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Luc,I grow them I find them to be sloooow, specially the first few years! One new leaf now and then! I also grow bacupari miudo (garcinia brasiliensis) and this one is not in a hurry, at all! Extra sloooooooooooooow in the juvenile stage! However, when they become adult, it is everbearing. My friend has a tree and every time I see it, it has flowers and ripe fruit hanging all year around, here in Fort Myers.
I've noticed, that some (young) plants do not grow a single inch, or grow very slow, if they don't get enough sun. Maybe this could be the case with this garcinia??
Felipe and Luc,I am not sure about the sun theory. My trees get plenty of sun. I would go for the root development theory. It seems like after 2 to 3 years they get out of their juvenile stage and start growing.
Quote from: Berto on August 06, 2012, 04:50:17 PMFelipe and Luc,I am not sure about the sun theory. My trees get plenty of sun. I would go for the root development theory. It seems like after 2 to 3 years they get out of their juvenile stage and start growing. All my other Garcinias are basically in full sun even the mangosteens and are doing really well.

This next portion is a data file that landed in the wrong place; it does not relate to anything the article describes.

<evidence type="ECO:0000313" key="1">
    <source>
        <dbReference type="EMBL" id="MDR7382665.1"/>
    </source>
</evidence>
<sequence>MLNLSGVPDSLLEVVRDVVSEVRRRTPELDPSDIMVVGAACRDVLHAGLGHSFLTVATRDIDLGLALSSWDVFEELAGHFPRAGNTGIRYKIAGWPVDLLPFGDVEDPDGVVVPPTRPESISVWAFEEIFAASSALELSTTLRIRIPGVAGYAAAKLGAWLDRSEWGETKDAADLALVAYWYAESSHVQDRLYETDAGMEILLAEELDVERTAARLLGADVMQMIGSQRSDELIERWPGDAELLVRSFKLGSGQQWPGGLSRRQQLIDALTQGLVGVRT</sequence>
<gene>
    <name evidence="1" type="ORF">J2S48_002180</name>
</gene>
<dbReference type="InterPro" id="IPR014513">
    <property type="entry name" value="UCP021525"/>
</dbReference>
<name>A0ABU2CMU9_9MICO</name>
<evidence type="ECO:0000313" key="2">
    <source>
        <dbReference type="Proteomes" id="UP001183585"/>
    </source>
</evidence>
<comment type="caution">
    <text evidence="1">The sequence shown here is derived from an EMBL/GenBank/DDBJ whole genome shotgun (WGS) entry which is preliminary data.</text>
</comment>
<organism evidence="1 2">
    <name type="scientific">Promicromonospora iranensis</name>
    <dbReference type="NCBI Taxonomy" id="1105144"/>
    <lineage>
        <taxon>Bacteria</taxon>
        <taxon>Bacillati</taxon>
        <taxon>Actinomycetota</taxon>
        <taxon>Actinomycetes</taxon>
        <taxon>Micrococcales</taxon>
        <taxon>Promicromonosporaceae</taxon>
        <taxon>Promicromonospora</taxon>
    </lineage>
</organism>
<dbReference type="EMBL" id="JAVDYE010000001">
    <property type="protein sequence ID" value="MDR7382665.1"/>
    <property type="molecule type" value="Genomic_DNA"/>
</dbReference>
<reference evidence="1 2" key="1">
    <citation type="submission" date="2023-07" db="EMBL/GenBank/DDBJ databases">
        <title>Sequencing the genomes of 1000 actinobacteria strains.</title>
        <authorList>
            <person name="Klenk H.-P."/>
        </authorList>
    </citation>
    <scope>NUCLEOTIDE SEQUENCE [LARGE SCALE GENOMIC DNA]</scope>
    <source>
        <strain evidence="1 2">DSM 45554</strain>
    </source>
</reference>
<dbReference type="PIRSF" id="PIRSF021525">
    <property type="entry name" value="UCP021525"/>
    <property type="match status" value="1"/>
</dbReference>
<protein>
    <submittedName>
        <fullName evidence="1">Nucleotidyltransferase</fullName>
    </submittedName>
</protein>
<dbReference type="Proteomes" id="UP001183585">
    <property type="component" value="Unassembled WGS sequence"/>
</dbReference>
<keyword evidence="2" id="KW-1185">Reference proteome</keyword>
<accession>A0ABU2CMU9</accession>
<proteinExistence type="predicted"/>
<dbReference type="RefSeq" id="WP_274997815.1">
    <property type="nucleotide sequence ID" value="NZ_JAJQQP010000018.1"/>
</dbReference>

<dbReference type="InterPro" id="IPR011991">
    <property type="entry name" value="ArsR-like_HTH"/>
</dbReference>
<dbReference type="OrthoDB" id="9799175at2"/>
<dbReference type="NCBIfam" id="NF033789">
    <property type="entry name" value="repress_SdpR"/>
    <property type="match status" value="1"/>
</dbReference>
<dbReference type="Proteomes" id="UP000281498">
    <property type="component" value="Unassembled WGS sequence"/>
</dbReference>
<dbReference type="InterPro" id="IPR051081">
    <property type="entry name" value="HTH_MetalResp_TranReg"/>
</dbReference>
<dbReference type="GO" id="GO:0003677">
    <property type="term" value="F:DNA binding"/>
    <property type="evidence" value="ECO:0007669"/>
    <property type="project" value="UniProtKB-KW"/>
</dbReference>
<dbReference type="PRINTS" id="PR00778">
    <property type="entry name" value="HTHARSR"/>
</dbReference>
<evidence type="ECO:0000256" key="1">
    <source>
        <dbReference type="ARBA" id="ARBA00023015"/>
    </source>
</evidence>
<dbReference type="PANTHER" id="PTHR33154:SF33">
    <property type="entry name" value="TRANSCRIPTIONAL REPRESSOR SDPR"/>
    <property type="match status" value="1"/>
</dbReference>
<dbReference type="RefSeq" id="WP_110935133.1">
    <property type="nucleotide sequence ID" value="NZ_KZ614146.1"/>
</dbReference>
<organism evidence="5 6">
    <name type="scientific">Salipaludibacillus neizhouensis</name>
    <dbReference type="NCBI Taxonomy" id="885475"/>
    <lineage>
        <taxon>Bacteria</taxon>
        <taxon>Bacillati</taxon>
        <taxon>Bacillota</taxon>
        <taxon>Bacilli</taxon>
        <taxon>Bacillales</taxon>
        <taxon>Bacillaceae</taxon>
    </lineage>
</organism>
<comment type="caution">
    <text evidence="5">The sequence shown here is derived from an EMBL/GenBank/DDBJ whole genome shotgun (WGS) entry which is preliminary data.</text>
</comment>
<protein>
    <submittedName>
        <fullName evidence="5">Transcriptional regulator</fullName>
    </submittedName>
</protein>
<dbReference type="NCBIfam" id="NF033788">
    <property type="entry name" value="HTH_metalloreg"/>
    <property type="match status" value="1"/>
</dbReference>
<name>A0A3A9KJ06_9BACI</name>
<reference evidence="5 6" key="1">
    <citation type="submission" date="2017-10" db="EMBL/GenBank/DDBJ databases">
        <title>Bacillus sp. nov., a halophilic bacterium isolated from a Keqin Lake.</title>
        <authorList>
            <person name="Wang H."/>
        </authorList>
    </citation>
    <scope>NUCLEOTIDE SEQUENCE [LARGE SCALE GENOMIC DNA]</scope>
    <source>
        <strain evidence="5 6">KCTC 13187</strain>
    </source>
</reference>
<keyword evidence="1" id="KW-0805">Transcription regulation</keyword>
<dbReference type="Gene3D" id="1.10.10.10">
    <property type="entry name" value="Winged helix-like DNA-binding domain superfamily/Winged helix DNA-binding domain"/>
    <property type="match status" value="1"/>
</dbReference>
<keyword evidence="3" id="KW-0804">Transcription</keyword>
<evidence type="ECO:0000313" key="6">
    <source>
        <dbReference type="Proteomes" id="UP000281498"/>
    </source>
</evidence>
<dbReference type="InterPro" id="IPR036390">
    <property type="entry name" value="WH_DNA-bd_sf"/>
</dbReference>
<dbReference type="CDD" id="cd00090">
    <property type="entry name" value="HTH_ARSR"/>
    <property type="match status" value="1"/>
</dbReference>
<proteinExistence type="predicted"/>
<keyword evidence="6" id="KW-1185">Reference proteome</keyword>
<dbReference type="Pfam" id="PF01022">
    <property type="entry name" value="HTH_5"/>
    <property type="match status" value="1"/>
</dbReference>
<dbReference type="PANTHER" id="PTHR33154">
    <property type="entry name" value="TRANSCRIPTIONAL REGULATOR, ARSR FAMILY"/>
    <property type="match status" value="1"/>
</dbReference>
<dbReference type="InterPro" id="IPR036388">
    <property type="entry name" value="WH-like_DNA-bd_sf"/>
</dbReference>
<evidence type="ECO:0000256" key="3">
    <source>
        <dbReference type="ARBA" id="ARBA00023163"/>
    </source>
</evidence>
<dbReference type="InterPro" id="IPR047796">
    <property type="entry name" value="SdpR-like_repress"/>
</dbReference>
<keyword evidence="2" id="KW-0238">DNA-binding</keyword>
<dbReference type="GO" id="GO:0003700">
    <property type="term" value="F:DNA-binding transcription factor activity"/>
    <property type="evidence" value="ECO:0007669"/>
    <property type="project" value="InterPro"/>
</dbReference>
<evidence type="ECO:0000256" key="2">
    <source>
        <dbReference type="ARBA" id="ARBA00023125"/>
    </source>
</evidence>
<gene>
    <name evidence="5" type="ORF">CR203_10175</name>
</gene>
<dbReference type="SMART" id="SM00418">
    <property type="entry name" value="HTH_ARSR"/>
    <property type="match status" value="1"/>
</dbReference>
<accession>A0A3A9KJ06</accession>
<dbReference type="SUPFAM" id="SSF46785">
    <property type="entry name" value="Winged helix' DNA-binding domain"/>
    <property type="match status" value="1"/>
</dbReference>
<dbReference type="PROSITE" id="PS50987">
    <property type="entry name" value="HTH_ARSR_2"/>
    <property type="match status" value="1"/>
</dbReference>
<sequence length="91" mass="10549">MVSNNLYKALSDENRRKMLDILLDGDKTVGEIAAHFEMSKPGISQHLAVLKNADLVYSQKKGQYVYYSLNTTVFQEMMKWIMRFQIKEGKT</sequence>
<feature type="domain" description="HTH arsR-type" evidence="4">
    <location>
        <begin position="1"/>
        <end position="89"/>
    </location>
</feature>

Here, the equation below applies... HOT (+35C) + DRY AIR + SUN = Burnt Garcinias...
I have 4 lots of Garcinia gardneriana from 4 sources.Two lots have large leaves and two have smaller leaves.I saw pix of the fruit and both forms seem to be garneriana or very similar.My question is does anyone know if there actually is a large and small leafed form of this species?
ok now i'm convinced this tree is different than me G. intermedia.the fruit had a different shape...and is largerso my only guess now is gardneriana (as it was originally labeled)